Finally she accepts what must be done and goes to school, where she begins to plot Michael’s rise to popularity. The only trouble is that it turns out Joanie was never cool in high school, anyway. She didn’t really come into her own until college, and to this day doesn’t understand how the teenage mind works. Furthermore, Michael’s high school is in the suburbs, a culture she’s not really familiar with. As she struggles to adjust two people ping her radar: the first is Michael’s hot psychology teacher, Mr. Evans. The second is the beautiful but aloof prom-queen-apparent Daphne, to whom Michael’s body as a strong and undeniable attraction (erections are hilarious!).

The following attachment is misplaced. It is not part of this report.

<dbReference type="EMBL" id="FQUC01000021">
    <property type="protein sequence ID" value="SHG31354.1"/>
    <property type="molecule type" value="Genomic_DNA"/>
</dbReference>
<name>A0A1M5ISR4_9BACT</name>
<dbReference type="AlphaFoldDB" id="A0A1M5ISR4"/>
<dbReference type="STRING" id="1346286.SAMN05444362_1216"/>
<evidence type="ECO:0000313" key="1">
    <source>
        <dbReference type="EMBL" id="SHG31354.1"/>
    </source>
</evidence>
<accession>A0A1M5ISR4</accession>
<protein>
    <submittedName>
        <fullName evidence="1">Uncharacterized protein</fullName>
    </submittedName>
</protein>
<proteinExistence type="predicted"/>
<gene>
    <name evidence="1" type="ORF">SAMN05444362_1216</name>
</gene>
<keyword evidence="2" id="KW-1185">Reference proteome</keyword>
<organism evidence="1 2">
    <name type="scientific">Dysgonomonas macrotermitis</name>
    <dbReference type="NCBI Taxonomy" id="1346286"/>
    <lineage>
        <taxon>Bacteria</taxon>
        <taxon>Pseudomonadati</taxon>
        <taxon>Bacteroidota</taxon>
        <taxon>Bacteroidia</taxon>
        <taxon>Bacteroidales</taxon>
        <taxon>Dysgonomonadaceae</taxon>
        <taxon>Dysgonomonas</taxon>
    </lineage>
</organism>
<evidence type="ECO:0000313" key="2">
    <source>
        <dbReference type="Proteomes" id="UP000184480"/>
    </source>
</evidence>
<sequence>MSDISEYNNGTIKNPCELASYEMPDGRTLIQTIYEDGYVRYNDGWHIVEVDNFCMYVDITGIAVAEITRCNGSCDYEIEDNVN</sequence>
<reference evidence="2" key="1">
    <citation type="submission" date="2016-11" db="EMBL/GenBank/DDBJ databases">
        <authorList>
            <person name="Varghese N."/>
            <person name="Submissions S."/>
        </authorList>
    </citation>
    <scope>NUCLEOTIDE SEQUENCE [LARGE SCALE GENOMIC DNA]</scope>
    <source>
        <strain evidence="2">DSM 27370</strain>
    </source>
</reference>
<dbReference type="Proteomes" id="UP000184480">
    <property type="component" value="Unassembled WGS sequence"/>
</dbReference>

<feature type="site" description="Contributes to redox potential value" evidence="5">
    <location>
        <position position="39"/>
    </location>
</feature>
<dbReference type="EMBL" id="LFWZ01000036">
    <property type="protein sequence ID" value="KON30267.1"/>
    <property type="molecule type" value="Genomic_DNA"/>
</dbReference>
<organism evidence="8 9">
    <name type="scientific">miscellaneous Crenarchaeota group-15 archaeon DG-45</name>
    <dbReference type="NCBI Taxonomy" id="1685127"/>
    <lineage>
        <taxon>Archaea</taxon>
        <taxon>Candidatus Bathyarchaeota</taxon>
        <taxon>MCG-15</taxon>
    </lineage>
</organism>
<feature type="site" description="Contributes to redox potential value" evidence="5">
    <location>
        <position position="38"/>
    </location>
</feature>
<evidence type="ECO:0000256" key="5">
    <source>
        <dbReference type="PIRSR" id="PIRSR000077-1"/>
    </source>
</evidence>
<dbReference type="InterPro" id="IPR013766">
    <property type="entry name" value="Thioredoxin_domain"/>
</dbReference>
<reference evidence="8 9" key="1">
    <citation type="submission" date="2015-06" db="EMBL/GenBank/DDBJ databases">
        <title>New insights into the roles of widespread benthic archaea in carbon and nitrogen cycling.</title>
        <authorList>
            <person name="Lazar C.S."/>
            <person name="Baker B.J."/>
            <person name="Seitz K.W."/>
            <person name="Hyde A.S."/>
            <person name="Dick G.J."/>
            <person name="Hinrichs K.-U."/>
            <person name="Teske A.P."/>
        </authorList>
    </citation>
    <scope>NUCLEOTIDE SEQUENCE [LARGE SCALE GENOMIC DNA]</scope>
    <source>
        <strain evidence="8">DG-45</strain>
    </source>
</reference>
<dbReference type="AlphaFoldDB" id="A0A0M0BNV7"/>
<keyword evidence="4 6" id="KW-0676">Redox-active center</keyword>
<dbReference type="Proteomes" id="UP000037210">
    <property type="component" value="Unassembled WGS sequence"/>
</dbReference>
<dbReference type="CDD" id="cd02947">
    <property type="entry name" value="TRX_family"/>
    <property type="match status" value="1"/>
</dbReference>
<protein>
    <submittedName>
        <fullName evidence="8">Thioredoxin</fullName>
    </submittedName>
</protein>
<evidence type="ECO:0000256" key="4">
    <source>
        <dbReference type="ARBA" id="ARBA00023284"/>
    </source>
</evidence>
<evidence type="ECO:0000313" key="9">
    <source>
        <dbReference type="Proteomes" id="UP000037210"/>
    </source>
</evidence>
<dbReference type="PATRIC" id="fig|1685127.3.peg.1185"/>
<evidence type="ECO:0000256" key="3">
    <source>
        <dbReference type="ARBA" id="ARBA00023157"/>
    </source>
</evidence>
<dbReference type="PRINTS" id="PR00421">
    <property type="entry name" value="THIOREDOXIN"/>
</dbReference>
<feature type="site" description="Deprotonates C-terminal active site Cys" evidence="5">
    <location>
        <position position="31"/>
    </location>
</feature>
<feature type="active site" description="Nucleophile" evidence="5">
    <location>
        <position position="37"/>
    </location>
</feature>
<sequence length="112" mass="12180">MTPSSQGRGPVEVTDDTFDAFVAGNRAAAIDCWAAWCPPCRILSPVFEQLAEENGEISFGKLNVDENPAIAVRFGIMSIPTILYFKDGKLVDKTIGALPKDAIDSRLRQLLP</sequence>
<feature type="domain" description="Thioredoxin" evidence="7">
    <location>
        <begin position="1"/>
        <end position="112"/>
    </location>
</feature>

After a couple of failed attempts at being “cool” by high school standards (including the requisite sports humiliation) Joanie decides her best bet is to win over Daphne- she figures that dating the most popular girl in school necessarily confers upon it a significant social rank. The only problem? Daphne never sees any guy more than once. Joanie at first attempts to woo Daphne “like a guy” but when that (hilariously) fails she decides to woo Daphne like she herself would like to be wooed- and is successful (during this entire time Joanie marvels at her extreme physical attraction to a girl when she has never felt any such stirrings before- contrasting it with her extreme mental/emotional attraction to Mr. Evans, whom her body is entirely indifferent toward). The courtship culminates in a sexual encounter- after which Daphne breaks down into tears and admits that she was afraid she’d never like a boy- that she’d thought she was a lesbian and that’s why she’s always been so aloof- she was afraid that people would be able to tell. But after her experience with Michael and his amazing tongue she thinks maybe she doesn’t mind sex with boys after all- although she says she feels her attraction to him is more of a mental thing. Joanie (who knows that her own attraction is based entirely in the hetero male body she’s possessing) has a long talk with her about “So what if you’re a lesbian? Screw the haters!” and the two end up agreeing to be (non-sexual) best friends.